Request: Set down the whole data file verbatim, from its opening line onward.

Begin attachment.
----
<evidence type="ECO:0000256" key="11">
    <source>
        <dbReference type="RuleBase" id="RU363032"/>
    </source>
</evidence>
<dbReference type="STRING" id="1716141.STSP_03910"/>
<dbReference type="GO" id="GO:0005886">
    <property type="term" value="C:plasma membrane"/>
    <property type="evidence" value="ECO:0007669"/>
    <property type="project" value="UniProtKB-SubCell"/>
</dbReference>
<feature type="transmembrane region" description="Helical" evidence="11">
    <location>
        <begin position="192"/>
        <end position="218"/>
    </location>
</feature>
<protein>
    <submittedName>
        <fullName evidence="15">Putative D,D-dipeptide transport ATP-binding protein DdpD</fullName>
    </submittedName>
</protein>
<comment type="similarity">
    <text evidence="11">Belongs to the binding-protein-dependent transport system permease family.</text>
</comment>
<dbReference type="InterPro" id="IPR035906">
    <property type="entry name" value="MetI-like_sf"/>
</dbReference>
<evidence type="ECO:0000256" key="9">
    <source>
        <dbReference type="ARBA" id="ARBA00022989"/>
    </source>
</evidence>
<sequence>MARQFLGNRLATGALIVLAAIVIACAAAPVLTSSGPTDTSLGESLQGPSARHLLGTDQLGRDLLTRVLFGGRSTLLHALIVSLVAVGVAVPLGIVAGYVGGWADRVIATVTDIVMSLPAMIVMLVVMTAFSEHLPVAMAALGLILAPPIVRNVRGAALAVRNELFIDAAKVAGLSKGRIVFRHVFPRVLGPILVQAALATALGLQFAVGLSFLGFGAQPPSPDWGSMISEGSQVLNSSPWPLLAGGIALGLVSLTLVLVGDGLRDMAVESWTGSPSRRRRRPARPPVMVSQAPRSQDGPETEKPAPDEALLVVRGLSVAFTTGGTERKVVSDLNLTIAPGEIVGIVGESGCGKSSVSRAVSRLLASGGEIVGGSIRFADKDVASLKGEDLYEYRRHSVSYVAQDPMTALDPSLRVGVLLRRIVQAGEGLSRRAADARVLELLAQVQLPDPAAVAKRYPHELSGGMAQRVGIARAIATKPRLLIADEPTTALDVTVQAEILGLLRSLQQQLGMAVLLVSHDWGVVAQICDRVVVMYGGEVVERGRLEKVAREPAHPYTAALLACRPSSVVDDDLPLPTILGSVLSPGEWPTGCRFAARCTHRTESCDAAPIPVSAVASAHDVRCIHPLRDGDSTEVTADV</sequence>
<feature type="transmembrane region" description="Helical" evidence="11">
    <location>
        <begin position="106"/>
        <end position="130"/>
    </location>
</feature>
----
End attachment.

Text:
<evidence type="ECO:0000256" key="11">
    <source>
        <dbReference type="RuleBase" id="RU363032"/>
    </source>
</evidence>
<dbReference type="STRING" id="1716141.STSP_03910"/>
<dbReference type="GO" id="GO:0005886">
    <property type="term" value="C:plasma membrane"/>
    <property type="evidence" value="ECO:0007669"/>
    <property type="project" value="UniProtKB-SubCell"/>
</dbReference>
<feature type="transmembrane region" description="Helical" evidence="11">
    <location>
        <begin position="192"/>
        <end position="218"/>
    </location>
</feature>
<protein>
    <submittedName>
        <fullName evidence="15">Putative D,D-dipeptide transport ATP-binding protein DdpD</fullName>
    </submittedName>
</protein>
<comment type="similarity">
    <text evidence="11">Belongs to the binding-protein-dependent transport system permease family.</text>
</comment>
<dbReference type="InterPro" id="IPR035906">
    <property type="entry name" value="MetI-like_sf"/>
</dbReference>
<evidence type="ECO:0000256" key="9">
    <source>
        <dbReference type="ARBA" id="ARBA00022989"/>
    </source>
</evidence>
<sequence>MARQFLGNRLATGALIVLAAIVIACAAAPVLTSSGPTDTSLGESLQGPSARHLLGTDQLGRDLLTRVLFGGRSTLLHALIVSLVAVGVAVPLGIVAGYVGGWADRVIATVTDIVMSLPAMIVMLVVMTAFSEHLPVAMAALGLILAPPIVRNVRGAALAVRNELFIDAAKVAGLSKGRIVFRHVFPRVLGPILVQAALATALGLQFAVGLSFLGFGAQPPSPDWGSMISEGSQVLNSSPWPLLAGGIALGLVSLTLVLVGDGLRDMAVESWTGSPSRRRRRPARPPVMVSQAPRSQDGPETEKPAPDEALLVVRGLSVAFTTGGTERKVVSDLNLTIAPGEIVGIVGESGCGKSSVSRAVSRLLASGGEIVGGSIRFADKDVASLKGEDLYEYRRHSVSYVAQDPMTALDPSLRVGVLLRRIVQAGEGLSRRAADARVLELLAQVQLPDPAAVAKRYPHELSGGMAQRVGIARAIATKPRLLIADEPTTALDVTVQAEILGLLRSLQQQLGMAVLLVSHDWGVVAQICDRVVVMYGGEVVERGRLEKVAREPAHPYTAALLACRPSSVVDDDLPLPTILGSVLSPGEWPTGCRFAARCTHRTESCDAAPIPVSAVASAHDVRCIHPLRDGDSTEVTADV</sequence>
<feature type="transmembrane region" description="Helical" evidence="11">
    <location>
        <begin position="106"/>
        <end position="130"/>
    </location>
</feature>